Zen (Chan)

The meditation (dhyana) school originating in China that emphasizes "mind-to-mind transmission"
  • Tricycle Community 3 comments

    How to Not Waste Time Paid Member

    I hate the phrase “killing time.” No one has an overabundance of time here on this earth—the idea of killing any second of it just makes me cringe. In Zen monasteries you often see an old Chinese poem written on the han, the wooden board that’s hit to call people to meditation. It goes like this: Great is the matter of life and death Moments go by swiftly and are lost To squander time is a great shame Do not waste your life People have a great variety of definitions for what constitutes time wasting and what doesn’t. Some people want to stay busy and productive every minute. On the other hand, when asked what he thought was the purpose of life, Kurt Vonnegut said, “We’re all just farting around, and don’t let anyone tell you different.” But Kurt Vonnegut accomplished a lot in his time. More »
  • Tricycle Community 6 comments

    Breaking Through Paid Member

    Detours and obstacles are a fact of practice life. Some arise out of our own psychology and conditioning: patterns of self-judgment and perfectionism, a tendency to procrastinate or seek diversions, addiction to control, and the like. Other obstacles seem to be more universal, and these are the ones that nearly every practitioner faces at one time or another. These obstacles are at the heart of practice, yet they are seldom given the emphasis they deserve. But until we can see them clearly—see how they manifest in our lives—it will be difficult, if not impossible, for our practice to move forward. There are three obstacles in particular that we need to address. Misunderstanding the depth of waking sleep More »
  • Tricycle Community 8 comments

    Uprooting the Seeds of Anger Paid Member

    We operate under a common illusion that the things that make us angry lie outside of ourselves, that they are external to us. Something out there is in opposition to our need for safety and security; it threatens our comfort or position. We feel a need to defend our vulnerable selves. Anger limits us. But if we have the courage to look at our anger and its causes and to learn from it, we can develop an open heart—a heart of genuine compassion. More »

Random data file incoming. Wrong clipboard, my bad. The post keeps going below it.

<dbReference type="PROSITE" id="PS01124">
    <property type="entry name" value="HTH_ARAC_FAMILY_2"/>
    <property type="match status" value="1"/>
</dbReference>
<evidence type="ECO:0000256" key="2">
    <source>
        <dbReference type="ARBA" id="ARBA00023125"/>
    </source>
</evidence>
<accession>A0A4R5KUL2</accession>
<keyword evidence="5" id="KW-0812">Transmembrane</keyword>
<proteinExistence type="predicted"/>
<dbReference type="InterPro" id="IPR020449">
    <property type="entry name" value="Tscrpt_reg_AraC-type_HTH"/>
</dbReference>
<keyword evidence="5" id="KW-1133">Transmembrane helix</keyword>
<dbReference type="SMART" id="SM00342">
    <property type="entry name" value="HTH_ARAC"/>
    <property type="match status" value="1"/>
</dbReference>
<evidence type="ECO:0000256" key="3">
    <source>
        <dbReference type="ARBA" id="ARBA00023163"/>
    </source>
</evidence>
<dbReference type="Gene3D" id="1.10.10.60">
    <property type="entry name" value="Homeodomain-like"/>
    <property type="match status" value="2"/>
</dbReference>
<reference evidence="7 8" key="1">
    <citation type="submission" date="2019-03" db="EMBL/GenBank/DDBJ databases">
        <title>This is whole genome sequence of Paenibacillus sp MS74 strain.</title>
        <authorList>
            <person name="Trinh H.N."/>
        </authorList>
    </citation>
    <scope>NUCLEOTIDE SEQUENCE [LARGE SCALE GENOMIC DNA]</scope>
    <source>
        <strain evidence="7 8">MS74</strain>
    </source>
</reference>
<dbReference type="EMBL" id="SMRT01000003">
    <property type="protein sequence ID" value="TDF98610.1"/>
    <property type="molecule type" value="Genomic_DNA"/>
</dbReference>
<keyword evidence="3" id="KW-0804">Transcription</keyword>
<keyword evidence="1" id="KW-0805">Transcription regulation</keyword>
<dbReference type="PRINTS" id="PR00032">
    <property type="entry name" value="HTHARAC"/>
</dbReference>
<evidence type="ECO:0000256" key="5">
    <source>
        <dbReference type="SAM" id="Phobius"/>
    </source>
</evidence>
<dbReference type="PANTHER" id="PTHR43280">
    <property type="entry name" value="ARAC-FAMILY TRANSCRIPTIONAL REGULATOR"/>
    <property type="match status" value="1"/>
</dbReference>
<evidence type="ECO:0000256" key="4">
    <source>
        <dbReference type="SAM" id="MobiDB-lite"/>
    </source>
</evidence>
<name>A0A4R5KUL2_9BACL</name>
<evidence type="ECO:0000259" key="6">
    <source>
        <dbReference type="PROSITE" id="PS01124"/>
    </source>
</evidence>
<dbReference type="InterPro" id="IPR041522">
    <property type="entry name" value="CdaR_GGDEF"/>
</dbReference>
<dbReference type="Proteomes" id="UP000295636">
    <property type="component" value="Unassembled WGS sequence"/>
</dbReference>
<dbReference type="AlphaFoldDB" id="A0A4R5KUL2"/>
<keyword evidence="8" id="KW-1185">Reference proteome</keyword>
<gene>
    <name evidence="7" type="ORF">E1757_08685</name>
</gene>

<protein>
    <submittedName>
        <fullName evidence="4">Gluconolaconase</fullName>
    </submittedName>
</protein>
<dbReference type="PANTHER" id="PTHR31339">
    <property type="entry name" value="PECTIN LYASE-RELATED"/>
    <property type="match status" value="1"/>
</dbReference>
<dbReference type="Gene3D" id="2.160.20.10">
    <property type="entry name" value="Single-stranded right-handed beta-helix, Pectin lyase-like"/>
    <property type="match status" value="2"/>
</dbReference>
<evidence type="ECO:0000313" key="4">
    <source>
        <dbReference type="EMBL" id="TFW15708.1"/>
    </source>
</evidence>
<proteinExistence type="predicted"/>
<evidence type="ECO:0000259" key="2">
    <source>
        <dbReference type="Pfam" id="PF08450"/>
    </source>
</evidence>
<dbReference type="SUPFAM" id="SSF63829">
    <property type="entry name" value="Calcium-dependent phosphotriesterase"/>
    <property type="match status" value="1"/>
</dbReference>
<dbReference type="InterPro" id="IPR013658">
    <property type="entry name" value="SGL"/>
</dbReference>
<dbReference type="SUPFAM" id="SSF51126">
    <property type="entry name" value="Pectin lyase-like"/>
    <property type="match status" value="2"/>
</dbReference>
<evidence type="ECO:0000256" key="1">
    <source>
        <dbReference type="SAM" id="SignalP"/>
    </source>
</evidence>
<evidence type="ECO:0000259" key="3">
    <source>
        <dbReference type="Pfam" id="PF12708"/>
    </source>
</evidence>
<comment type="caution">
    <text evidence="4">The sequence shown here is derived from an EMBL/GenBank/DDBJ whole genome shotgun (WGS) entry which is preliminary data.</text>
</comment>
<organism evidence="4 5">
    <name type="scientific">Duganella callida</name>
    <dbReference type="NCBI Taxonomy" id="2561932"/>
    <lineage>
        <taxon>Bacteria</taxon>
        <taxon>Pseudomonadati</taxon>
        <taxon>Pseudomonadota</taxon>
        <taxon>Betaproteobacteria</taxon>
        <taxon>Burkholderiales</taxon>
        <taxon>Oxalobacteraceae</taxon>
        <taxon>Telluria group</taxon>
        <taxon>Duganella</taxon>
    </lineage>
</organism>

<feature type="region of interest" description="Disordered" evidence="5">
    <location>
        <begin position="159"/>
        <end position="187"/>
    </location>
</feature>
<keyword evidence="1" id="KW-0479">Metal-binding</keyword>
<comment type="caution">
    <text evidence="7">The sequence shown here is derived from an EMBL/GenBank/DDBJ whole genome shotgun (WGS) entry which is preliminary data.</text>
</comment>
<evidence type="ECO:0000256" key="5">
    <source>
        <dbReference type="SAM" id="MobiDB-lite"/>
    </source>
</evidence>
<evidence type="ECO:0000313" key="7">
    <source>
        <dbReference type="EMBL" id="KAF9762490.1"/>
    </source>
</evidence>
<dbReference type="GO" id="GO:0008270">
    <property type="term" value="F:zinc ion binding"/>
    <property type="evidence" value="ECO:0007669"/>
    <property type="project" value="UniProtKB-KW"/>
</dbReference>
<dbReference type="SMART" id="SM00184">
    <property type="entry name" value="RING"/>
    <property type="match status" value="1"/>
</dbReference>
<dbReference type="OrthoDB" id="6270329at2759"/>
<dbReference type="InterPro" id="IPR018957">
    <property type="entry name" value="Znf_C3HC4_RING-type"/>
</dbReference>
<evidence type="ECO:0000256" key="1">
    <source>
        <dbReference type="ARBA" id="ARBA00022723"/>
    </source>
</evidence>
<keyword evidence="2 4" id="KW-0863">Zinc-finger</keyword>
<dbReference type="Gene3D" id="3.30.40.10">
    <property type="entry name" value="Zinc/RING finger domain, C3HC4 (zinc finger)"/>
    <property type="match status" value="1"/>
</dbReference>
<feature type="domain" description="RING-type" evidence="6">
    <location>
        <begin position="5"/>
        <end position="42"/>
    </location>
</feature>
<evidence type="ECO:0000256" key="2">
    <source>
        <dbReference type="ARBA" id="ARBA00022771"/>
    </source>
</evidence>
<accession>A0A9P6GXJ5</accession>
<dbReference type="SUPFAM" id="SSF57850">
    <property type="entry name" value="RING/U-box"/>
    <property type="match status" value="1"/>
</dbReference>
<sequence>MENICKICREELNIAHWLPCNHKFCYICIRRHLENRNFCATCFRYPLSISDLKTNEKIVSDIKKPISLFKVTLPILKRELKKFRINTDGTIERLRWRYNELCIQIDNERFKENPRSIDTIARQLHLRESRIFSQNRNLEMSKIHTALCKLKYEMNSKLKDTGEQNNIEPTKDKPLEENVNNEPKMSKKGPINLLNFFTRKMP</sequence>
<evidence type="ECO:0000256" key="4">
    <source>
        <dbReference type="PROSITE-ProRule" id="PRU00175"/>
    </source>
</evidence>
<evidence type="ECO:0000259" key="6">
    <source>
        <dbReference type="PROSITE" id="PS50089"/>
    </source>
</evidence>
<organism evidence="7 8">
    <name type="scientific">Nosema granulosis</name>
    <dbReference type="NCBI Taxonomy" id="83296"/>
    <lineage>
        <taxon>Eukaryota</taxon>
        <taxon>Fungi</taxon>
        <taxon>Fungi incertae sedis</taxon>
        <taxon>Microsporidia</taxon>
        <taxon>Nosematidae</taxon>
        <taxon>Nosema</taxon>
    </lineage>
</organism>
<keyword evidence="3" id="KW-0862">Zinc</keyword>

• Tricycle Community 6 comments

    Sexual Misconduct Paid Member

    Author Nancy Baker is currently leading a Tricycle community discussion about sexual misconduct and the third Zen precept. You can join the discussion here. More »
  • Tricycle Community 11 comments

    Participate Fully Paid Member

    When we just function, just act, just work, with no idea of a “me” that is functioning or acting or working, the dharma is fully expressed, for then there is no separation. Although things are accomplished in the relative sense (cause and effect), there are no results in the absolute sense (no cause and no effect), for functioning is simply the pure expression of that which we call “it” or “thusness.” This is one of the most difficult truths to grasp, much less to carry out, and it is why work practice is such an essential part of Zen training. More »
  • Tricycle Community 0 comments

    Aging as a Spiritual Practice: How to Grow Older and Wiser Paid Member

    This retreat is intended for people looking for ways to navigate aging's various challenges and rewards. The older we get the more we come to experience the inevitable Buddhist truth of change, and for many of us this can be a difficult process. In this retreat, Richmond goes through the four key stages of aging: 1) Lightning Strikes (the moment we truly wake up to our aging), 2) Coming to Terms (comparing ourselves to how we once were), 3) Adaptation (letting go of who we were and embracing who we are), and 4) Appreciation (acknowledging that "this is my life, I have no other"). Regardless of whether you are enjoying growing old, hating it, or in denial, Richmond offers us all an inner road map for aging. More »